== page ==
In order to successfully address some of the most pressing global development challenges – like climate change, stimulating equitable growth, and addressing humanitarian crises – the way we think about and do global development needs to change.
While it is commonplace to wax poetic about innovation in development, it is less often that we see, debate and discuss realistic examples of what innovation in global development looks like.
Fostering and leveraging innovation has implications for donors, end beneficiaries, newer players and disruptors, across the public and private sector.
The aim of this series is to bring together stakeholders with relevant experience to share lessons and examine innovations with real promise for change. This series will have broad appeal in the development community and will be especially relevant to Canada’s new development policy framework and programming approaches. The first event in this series will be:
Panel and roundtable discussion on:
Transition to equitable low-carbon growth in developing countries: opportunities, challenges, role for Canada
Oct 27th, 2016: 9:30 – 13:30, IDRC Pearson Boardroom, 8th floor, 150 Kent St. Ottawa, Participation by Invitation
Panel starts at 10:00, roundtable discussion till 12:30, particpants are encouraged to arrive early and can stay on to network and continue conversation
This session will explore how clean technology, Canadian innovation and Canada’s development goals can be linked via an integrated strategy. It will suggest practical options and mechanisms to realize success.
We know that developing countries have demanded large-scale technology transfer and scale-up of renewable energy solutions from developed countries in order to ease their transition to low-carbon growth paths. We also know that access to reliable, affordable energy is one of the most powerful determinants of development and for that reason, is one of the Sustainable Development Goals (SDGs).
Clean technologies face many practical obstacles breaking into new markets and dislodging established, incumbent players in the energy space. Some of these obstacles include access to and cost of capital, finding skilled workers and regulatory challenges.
Fundamentally, clean technology needs assistance overcoming these gaps in order to succeed in new developing markets. This assistance could take the form of mechanisms to lower the cost of commercial capital (“crowd in” in the private sector), funding to build demonstration sites or pilots, and technical assistance to help companies execute their market entry strategies in new and often difficult operating environments. All interventions, however, should be aimed only at accelerating technologies and enterprises that are commercially sustainable over the long term once market acceptance has been achieved.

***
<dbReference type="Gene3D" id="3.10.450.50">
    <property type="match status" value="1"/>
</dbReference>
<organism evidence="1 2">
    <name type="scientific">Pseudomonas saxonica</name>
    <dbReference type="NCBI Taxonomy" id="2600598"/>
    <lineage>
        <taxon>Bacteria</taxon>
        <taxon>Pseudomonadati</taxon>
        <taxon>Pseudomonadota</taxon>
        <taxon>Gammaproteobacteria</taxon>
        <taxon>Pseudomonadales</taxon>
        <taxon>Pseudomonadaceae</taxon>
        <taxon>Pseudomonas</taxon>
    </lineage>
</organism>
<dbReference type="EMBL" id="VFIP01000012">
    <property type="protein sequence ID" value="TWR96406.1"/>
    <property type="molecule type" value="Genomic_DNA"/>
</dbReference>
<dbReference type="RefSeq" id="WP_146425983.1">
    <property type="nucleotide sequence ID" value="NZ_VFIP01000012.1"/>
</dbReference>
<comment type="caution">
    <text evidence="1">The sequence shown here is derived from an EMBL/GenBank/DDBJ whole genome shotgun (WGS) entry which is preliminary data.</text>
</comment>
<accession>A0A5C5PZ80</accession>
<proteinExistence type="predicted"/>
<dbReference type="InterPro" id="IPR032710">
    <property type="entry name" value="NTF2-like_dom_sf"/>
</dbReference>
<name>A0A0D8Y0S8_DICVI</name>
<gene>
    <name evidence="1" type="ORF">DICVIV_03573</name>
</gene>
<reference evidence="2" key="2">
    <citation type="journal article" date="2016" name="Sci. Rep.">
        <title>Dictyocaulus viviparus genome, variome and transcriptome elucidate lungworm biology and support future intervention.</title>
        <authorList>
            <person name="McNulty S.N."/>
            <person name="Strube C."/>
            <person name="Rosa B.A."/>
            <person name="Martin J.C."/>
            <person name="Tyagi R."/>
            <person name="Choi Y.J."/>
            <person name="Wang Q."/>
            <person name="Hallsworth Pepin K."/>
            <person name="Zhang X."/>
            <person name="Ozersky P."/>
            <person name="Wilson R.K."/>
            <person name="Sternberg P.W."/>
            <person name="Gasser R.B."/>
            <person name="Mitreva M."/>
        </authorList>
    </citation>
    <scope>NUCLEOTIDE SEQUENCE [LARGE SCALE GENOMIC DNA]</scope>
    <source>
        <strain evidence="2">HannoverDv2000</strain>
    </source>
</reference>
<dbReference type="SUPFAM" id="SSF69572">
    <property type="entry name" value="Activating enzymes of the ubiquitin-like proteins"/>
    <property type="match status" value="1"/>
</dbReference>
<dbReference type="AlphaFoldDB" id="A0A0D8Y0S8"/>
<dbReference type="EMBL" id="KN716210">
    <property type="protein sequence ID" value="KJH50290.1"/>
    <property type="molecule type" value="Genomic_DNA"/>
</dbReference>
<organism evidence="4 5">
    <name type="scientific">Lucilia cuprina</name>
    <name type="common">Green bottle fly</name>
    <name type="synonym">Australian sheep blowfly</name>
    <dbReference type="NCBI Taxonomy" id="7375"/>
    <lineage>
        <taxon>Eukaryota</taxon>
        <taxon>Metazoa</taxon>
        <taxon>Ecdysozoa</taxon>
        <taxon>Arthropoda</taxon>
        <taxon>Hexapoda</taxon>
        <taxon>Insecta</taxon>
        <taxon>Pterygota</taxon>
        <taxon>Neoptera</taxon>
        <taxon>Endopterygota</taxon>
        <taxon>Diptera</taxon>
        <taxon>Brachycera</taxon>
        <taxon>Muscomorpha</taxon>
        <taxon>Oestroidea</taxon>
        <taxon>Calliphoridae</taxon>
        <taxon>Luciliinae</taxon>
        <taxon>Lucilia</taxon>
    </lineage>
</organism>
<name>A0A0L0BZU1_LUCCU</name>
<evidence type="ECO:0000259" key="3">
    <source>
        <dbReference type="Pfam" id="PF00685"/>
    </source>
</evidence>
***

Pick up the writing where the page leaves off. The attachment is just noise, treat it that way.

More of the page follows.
Starting points for discussion
- Where are the major gaps and challenges in the transition to clean and equitable growth?
- What is the linkage between clean technology and economic growth in developing countries?
- What kinds of clean technology transfer (i.e. what kind and stage of technologies) are most appropriate and needed in developing countries?
- What is the best role for development assistance in accelerating low-carbon development?
- What factors lead to development project interventions becoming sustainable? How can sustainability be assured?
- What are the opportunities for Canada?
- What tools, mechanisms, instruments and/or policy innovations can be suggested to enable Canada’s development policy to leverage the Canadian clean-tech sector to help address global needs especially in low and middle income developing countries?
Panelists will present brief remarks and animate a roundtable discussion:
- Rod Lever, Vice-President of Renewables Practice, Cowater International
- Chris McDermott, Solar Energy Systems LLC
- Bill Tharp, Chairman, Climate Change Infrastructure Corporation
- Moderator: Aniket Bhushan, Principal, Canadian International Development Platform, Adj. Research Professor, Norman Patterson School of International Affairs
International Energy Agency, Medium-Term Renewable Market Report. October 2016.
McKinsey and Company, Financing Change: How to Mobilize Private Sector Financing for Sustainable Infrastructure. January 2016.
Nature, Higher Costs of Climate Change. November 2015.
Cowater Inc., Renewable Energy: How it Drives Sustainable Economic Growth and Lifts the Poorest and Most Vulnerable out of Poverty. nd.
The Global Commission on the Economy and Climate, The New Climate Economy project, The Sustainable Infrastructure Imperative 2016 Report.
Bank of America Merrill Lynch, Climate Capital – Global Green Bonds Primer. December 2015.
Institute for Climate Economics, Beyond Transparency: Unlocking the Full Potential of Green Bonds. June 2016.
Environment Canada, International Climate Financing. nd.
OECD, Climate Related Development Finance. nd.